Review: Hahn solo the star in NZSO's new hope
By Max Rashbrooke
August 8, 2022
New Zealand Symphony Orchestra conducted by Gemma New, with Hilary Hahn (violin). Music by John Rimmer, Prokofiev, Shostakovich, Brahms, Tabea Squire, Adams, Ravel, Chausson, Rimsky-Korsakov. Michael Fowler Centre, 4-7 August.
Hilary Hahn is one of those players who, even in the stormiest moments, seems to carry around with her a little pocket of stillness. She has the technique of a virtuoso, but none of the bluster. Instead, she uses technique to make technique almost disappear, playing with such clarity and seriousness as to give every note its absolute due – and to make you forget that the hard passages might even be hard.
Over three nights at the Michael Fowler Centre, she treated Wellington audiences to a feast of violin-playing across a wide range of repertoire, in a perfect partnership with conductor Gemma New and the New Zealand Symphony Orchestra. On the first night, the most heavyweight in terms of material, Hahn was excellent in Prokofiev’s Violin Concerto No. 1. Although not possessed of the most ravishing tone, her playing was sensitive and thoughtful at times, sparkling and spectacular at others.
Not to be outdone, New and the NZSO gave a poignant account of New Zealand composer John Rimmer’s Lahar, and a superb rendition of Shostakovich’s Symphony No. 5. Some of the orchestra’s best playing in recent memory, it featured a beautifully sculpted first movement, counterbalanced by a glinting, hard-edged second. The work’s satirical undermining of Russian imperialism – never more relevant – was brilliantly conveyed.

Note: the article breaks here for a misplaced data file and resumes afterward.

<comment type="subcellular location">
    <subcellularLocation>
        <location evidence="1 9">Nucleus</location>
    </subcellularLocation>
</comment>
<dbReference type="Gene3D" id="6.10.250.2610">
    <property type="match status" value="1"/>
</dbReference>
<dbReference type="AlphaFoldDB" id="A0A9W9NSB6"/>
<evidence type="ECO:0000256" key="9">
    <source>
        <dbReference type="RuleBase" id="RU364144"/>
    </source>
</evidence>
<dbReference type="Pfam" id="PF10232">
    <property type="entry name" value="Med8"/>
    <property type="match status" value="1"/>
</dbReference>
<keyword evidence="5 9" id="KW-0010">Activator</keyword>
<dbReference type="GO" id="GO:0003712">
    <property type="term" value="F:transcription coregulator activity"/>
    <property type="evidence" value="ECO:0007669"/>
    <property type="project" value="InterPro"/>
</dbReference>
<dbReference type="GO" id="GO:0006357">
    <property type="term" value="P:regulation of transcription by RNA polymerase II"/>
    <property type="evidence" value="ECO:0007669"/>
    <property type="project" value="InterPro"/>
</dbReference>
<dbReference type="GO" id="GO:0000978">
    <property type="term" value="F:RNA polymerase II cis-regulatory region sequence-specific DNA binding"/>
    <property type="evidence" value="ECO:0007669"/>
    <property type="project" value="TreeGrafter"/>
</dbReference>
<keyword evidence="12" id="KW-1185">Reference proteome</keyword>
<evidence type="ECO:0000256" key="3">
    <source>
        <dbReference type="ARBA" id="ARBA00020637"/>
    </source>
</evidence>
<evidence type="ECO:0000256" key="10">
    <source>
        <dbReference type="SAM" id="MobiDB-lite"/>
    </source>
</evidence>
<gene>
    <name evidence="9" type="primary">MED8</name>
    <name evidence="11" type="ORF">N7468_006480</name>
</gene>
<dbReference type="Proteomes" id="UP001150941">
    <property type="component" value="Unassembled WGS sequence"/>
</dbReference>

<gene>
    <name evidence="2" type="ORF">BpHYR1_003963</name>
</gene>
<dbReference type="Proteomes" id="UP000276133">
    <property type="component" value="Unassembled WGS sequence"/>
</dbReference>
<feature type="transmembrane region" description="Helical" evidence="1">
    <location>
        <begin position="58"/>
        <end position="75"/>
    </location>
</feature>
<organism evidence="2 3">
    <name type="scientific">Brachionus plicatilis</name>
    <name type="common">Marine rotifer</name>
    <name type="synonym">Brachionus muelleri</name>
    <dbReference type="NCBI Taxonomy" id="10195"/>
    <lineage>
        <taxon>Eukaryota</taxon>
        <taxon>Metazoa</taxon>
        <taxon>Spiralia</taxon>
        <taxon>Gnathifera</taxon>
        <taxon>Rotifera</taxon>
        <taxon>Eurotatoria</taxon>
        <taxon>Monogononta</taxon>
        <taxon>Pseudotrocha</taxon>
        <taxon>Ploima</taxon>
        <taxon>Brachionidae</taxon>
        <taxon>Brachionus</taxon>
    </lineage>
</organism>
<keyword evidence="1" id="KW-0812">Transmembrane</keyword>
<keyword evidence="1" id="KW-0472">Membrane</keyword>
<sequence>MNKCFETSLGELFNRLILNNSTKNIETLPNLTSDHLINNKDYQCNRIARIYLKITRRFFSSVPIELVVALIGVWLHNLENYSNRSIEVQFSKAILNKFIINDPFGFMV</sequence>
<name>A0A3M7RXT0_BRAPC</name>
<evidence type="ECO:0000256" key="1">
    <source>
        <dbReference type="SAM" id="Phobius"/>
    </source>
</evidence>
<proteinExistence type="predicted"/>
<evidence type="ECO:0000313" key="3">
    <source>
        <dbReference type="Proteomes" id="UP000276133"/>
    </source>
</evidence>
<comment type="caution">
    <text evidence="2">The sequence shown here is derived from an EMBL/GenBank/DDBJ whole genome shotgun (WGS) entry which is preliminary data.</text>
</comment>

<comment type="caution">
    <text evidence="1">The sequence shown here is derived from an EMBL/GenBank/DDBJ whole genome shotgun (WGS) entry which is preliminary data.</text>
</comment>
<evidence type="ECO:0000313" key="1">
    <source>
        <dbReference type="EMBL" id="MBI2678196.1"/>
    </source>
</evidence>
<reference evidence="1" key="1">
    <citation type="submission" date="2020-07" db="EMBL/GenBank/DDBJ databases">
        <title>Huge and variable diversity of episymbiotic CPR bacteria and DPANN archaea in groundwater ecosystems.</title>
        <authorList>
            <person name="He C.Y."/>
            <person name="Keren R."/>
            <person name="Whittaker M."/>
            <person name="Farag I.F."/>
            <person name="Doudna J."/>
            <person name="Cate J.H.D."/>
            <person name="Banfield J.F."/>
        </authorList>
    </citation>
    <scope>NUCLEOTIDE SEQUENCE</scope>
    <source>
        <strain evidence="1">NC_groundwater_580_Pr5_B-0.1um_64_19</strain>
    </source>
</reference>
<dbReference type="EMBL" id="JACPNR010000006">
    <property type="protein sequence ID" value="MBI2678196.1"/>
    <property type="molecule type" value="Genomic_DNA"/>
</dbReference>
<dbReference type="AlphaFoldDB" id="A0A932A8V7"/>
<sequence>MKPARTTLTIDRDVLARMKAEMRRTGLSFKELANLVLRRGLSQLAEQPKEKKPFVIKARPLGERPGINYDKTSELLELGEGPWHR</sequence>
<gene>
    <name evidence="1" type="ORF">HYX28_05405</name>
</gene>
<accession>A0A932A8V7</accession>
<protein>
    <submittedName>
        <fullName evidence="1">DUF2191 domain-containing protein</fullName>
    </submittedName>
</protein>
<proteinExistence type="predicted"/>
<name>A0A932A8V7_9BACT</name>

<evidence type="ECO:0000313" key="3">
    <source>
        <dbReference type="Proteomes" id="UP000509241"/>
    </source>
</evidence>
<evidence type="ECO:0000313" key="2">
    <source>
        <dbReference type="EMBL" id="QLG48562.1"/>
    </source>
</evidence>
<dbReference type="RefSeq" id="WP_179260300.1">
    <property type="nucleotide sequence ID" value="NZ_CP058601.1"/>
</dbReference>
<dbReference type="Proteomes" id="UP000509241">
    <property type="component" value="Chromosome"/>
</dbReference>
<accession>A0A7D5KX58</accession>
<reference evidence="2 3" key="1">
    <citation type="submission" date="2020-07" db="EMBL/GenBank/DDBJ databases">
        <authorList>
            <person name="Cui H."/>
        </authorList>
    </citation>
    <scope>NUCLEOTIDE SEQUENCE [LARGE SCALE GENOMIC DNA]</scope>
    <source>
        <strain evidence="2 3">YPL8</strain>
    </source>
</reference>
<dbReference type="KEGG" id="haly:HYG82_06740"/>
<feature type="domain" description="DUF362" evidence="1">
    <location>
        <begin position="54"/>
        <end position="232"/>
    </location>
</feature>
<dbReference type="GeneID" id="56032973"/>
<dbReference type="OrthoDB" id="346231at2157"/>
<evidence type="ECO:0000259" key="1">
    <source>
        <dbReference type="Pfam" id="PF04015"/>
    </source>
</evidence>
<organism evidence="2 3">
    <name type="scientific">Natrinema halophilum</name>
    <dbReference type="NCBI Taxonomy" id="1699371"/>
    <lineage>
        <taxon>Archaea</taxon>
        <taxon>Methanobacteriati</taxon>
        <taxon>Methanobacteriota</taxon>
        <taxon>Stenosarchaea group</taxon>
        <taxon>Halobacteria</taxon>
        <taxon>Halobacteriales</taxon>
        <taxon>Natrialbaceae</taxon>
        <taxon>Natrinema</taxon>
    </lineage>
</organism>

In the second performance, anchored by Brahms’s mammoth Violin Concerto, the understanding between soloist and orchestra was if anything even better, and the sound from the latter rich and rounded. This was followed by John Adams’s dramatic Doctor Atomic Symphony, based on his opera about America’s era-defining first atomic bomb test in 1945. A long trumpet line, expressing the internal anguish of Manhattan Project leader Robert Oppenheimer, was among the highlights. Also, excellent was young New Zealand composer Tabea Squire’s Variations, an ingenious variation (if you will) on the variation format, the theme – a 16th-century dance tune – cleverly kept back until the end.
The last concert, a Sunday afternoon performance targeting a younger audience, spoke to Hahn’s generosity and desire to build new audiences, alongside her musicianship. For once the latter briefly let her down, as she had to twice restart a passage in Chausson’s free-flowing and lyrical Poème. Not that anyone minded. Alongside two delightful fairytale-inspired works – Ravel’s Ma Mère l’Oye and Rimsky-Korsakov’s Scheherazade – we were treated to a third Hahn encore of the series. A fine and perfectly formed diamond, just like its predecessors, it was an exquisite encapsulation of her musical gifts.
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